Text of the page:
Always glad to help Andrew.

    If you would have said the magic word "wedding" before then I'd say you must have the f2.8.
    There are ways to shoot a wedding without having a midrange zoom like the 24-70 f2.8, for instance using primes, but it does require lots of shooting experience with primes and many also use two cameras at the same time. The classic combination being a 35mm on one and a 85mm on the other camera. Another option is to forgo the midrange zoom 24-70mm and use a wide zoom on one camera and a telephoto zoom on the other, for instance 17-35 f2.8 and 70-200 f2.8.
    One very experienced and capable photographer who often posted in the wedding forum was the late Al Kaplan. He had many decades of experience as a professional photographer and photojournalist and I consider him as one of my mentors. He said that all you need to cover something like a wedding is a 20mm, a 35mm and a 90mm. If the 90 mm isn't long enough, you are too far away. I think he was spot on with the focal lengths even though there are situations where you are not allowed to move and then you really need a longer lens that 90mm.
    Problem with the 24-70 is that it isn't wide enough and it's not long enough so it can't do it all. You could get by without having something like a 20mm as that would only be used for a small number of shots. However you really need a longer lens than 70mm on full frame. Some go for the 70-200 f2.8, other uses a prime lens, like the 85mm or even a little longer like 105mm or even 135mm. Easiest to use is of course the 70-200 f2.8, unfortunately it's kind of heavy and expensive. If you do other types of events a long zoom lens is often a must have.
    With all said I think the 24-70 f2.8 is a good choice and it should be your first pick. However you really must have a budget for a long lens as well before you take on any wedding work.
     
  20. this is where i'm at right now. got the 24-70+70-200+ fast primes in various focal lengths, considering 24-120 for those times i dont need my full pro kit and/or want a one-lens solution with extended reach. i would definitely check off the 2.8 boxes first if you are doing paid work and event shooting or planning to do it down the line.​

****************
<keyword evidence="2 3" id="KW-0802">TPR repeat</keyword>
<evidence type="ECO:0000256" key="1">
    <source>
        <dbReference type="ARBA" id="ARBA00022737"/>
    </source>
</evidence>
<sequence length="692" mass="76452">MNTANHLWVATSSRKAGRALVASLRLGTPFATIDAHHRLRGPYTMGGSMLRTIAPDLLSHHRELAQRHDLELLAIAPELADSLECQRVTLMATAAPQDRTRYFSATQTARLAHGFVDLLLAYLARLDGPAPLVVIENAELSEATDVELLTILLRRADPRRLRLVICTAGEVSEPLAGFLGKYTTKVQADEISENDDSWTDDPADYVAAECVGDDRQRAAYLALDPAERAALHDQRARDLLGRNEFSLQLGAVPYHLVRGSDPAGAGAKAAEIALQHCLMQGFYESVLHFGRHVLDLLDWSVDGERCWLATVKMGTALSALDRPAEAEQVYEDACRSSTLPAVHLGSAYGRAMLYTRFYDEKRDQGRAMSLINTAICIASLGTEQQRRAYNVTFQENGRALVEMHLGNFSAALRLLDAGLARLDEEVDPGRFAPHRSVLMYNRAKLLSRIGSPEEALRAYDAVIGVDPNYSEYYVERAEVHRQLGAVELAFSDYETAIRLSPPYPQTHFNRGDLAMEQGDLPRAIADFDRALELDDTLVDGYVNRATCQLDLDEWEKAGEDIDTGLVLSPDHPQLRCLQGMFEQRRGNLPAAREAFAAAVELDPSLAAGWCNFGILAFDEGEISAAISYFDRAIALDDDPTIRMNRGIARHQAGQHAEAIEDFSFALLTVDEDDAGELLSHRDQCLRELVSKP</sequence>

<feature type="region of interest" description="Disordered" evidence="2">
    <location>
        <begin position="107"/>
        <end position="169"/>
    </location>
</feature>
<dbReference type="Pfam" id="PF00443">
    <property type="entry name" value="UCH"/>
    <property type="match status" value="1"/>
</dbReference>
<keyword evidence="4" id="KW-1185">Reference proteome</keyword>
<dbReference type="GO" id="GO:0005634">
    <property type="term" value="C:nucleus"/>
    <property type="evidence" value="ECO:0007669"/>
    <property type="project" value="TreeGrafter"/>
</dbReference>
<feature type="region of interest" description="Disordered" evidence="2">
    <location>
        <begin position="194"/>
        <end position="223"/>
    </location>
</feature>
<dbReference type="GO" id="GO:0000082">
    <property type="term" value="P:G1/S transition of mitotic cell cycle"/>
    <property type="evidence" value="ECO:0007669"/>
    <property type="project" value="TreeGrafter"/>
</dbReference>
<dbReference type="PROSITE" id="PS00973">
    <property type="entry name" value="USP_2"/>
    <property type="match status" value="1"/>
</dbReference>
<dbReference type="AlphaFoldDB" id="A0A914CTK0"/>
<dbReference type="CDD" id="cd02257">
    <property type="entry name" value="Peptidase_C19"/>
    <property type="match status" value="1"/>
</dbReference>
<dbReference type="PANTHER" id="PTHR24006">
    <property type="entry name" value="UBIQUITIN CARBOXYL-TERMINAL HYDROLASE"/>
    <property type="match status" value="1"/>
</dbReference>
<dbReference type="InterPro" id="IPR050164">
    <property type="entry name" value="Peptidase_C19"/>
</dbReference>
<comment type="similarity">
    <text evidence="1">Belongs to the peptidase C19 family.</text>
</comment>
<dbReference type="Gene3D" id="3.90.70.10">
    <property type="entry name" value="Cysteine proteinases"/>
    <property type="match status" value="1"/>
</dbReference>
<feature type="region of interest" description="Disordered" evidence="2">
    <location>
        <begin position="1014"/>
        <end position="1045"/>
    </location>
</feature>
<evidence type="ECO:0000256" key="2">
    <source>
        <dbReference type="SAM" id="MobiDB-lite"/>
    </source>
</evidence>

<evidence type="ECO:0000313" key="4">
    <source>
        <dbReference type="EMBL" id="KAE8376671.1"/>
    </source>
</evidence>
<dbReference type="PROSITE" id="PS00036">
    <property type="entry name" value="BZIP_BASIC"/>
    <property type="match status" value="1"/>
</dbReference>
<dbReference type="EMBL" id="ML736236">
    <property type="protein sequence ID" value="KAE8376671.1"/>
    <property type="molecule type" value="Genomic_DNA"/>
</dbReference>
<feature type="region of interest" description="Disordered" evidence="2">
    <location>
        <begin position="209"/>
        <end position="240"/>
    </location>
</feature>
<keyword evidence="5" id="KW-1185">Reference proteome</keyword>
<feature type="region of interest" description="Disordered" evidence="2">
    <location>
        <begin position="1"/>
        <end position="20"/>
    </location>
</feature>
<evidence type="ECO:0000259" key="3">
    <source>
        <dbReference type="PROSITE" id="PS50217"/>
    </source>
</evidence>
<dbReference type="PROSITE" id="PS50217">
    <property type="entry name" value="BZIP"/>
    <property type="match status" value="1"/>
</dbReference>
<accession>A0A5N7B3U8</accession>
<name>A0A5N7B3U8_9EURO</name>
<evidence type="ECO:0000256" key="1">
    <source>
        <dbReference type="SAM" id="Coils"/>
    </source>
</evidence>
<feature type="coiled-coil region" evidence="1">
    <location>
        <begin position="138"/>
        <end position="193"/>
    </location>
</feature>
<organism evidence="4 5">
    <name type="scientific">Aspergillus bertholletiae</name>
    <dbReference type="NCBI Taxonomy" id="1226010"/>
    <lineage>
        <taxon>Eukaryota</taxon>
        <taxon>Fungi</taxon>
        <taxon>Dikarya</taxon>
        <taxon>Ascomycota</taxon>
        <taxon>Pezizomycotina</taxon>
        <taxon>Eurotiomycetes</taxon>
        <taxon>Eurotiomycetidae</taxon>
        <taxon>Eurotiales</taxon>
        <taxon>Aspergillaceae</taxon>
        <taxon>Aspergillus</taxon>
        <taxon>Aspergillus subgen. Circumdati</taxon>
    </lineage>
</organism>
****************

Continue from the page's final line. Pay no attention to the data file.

I agree with you there Eric.
     
  21. " I'm considering switching out my Nikon 24-120 f/4 for a Tamron 24-70 f/2.8."​
    I have never used the Nikon 24-120 f/4 or the Tamron 24-70 f/2.8 on a full-frame. However, based on my shooting style and subjects, I know that the 24-120mm focal length range would be great for me but I could not live with the f/4 maximum aperture because I shoot a lot of moving subjects in low-light.
    However, the main reason I would seriously consider the 24-70mm is that I know it would work well with my other two Nikon wedding lenses:
    14-24mm f/2.8
    80-200mm f/2.8
     
  22. Since you can't add the Tamron to your outfit because of its price, I would suggest as others have that you add a good prime to your setup in an ideal focal length for portraits. Anywhere between 85mm and 135mm, depending on your preferences. I wouldn't necessarily exclude a manual focus lens, either, like an 85mm f/1.8 or a 105mm f/2.5. Since portraits are usually not fast grab shots, the fact that these lenses must be manually focused shouldn't matter all that much, I'm thinking. It will depend more on how your camera behaves when a manual focus lens is attached.
     

Share This Page